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Reports on survey‐behavioural research in a major and fundamental development ‐ the Questronic project based at the University of Sheffield (UK), and its first product…
Reports on survey‐behavioural research in a major and fundamental development ‐ the Questronic project based at the University of Sheffield (UK), and its first product, the Ferranti Market Research Terminal (MRT). States that the MRT is a battery‐operated, hand‐held data‐capture terminal and it is a replacement for the usual questionnaire necessity ‐ clipboard and pencil. Describes the MRT and its functions including keyboard and electronic storage, so aiding survey research, both economic and operational. Lists out the operations and benefits in detail enabling the user a fast, modern aid for use with questionnaires. Goes on to give further developing procedures and includes a contact address for further information regarding the importance of development MRT routines in survey research.
We feel that librarians may congratulate themselves upon the growing sureness of the position of the Library in the life of the community. One of the legacies of the Great War, or, at any rate, one of the conditions clearly discernible in post‐war days, is an increased intellectual inquisitiveness in the people. There have been those who prophesied that first the Cinema, and then Wireless, would tend to reduce the use of books, even to the vanishing point. No prophesy has been more false. Either the nation's mental appetite has absorbed these new things and like Oliver Twist wants “more,” or these things themselves have been incitements to further reading. The cause is obscure, but the facts are plain enough, and these prove that in every town where the library provision is reasonably adequate, the increase in the issue of books is little less than phenomenal.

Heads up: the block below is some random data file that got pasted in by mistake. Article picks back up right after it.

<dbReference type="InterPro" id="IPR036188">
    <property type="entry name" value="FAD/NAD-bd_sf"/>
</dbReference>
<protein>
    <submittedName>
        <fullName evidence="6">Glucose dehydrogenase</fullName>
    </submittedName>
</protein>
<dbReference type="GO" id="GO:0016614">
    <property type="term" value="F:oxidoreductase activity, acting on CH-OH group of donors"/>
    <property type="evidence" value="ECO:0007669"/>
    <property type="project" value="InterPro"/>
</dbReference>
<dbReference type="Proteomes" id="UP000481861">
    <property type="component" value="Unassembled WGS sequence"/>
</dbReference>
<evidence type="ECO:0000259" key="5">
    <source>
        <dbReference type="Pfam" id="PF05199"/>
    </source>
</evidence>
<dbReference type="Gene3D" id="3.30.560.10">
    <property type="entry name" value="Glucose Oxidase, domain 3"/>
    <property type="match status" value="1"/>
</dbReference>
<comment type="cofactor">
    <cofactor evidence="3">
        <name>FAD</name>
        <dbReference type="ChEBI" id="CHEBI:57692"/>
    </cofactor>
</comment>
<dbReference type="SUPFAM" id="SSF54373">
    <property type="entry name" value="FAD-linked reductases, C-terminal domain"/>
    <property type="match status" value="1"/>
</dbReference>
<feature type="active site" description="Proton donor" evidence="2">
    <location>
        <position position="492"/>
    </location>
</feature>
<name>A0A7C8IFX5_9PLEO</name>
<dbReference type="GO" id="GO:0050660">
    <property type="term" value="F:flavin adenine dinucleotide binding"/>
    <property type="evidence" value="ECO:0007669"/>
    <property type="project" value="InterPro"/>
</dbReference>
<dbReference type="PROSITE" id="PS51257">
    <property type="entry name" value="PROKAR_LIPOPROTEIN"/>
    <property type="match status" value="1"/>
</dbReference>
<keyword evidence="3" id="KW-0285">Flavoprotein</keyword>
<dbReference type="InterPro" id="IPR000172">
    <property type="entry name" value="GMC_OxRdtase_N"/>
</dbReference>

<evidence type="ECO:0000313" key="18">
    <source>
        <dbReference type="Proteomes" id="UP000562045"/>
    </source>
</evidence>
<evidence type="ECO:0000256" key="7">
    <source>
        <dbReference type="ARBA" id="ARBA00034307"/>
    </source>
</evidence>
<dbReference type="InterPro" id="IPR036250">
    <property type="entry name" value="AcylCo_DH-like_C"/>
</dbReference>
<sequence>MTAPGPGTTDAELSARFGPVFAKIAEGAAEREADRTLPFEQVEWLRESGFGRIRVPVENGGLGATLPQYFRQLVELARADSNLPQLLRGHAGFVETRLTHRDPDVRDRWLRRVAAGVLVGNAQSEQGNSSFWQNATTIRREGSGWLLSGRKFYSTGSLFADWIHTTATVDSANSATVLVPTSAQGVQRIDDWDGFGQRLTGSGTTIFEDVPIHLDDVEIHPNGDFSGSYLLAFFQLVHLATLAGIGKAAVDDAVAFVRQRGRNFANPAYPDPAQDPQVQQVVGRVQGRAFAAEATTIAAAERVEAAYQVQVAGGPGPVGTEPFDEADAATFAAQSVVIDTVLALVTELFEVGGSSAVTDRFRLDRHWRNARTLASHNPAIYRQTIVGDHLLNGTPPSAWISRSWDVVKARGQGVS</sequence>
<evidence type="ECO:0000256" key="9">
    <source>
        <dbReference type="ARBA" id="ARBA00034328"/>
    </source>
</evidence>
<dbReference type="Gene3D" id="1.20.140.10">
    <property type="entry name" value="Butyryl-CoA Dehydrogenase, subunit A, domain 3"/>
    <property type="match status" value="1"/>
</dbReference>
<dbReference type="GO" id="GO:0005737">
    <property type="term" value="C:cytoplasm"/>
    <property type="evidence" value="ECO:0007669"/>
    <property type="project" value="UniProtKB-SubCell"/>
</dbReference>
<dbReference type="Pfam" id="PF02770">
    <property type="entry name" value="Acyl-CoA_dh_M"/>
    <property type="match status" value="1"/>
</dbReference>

The following is an annotated list of materials dealing with information literacy including instruction in the use of information resources and research and computer skills related to retrieving, using, and evaluating information. This review, the twenty‐first to be published in Reference Services Review, includes items in English published in 1994. A few are not annotated because the compiler could not obtain copies of them for this review.